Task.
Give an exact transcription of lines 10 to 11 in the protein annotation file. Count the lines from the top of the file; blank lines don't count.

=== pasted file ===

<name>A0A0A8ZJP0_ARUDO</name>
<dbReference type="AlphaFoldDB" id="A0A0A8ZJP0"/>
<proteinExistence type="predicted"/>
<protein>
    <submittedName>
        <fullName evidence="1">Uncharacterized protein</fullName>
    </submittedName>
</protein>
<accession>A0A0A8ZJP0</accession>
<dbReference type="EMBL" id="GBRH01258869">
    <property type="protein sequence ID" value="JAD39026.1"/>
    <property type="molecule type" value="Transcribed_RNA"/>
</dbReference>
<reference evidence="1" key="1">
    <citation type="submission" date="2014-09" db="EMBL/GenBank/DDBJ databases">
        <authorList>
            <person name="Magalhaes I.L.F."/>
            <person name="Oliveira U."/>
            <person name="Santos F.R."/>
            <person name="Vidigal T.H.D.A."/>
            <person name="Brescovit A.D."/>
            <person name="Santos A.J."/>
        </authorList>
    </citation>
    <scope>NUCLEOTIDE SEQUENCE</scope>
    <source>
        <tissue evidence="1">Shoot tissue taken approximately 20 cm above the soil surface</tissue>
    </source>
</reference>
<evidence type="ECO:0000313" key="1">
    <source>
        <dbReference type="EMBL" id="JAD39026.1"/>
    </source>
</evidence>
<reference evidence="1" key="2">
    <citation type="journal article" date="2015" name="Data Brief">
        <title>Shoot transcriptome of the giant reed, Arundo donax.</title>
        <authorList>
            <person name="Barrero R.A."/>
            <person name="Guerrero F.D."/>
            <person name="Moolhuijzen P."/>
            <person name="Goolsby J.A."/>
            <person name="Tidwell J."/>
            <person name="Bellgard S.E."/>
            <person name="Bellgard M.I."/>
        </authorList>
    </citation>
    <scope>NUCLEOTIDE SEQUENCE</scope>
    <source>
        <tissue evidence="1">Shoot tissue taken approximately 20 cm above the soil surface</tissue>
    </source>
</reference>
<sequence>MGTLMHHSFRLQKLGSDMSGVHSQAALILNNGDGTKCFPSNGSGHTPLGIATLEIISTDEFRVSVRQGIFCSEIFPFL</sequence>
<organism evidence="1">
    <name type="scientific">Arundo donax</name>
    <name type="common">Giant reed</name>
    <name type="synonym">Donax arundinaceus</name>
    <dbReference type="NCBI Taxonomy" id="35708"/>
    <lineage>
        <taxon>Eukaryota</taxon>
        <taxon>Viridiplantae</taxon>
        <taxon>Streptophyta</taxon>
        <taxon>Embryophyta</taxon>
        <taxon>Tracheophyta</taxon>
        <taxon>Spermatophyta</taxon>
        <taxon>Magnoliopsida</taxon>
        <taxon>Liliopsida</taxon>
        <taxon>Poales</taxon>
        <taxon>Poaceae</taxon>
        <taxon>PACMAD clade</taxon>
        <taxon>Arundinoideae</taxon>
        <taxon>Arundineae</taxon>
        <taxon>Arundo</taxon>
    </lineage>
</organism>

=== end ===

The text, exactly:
<dbReference type="EMBL" id="GBRH01258869">
    <property type="protein sequence ID" value="JAD39026.1"/>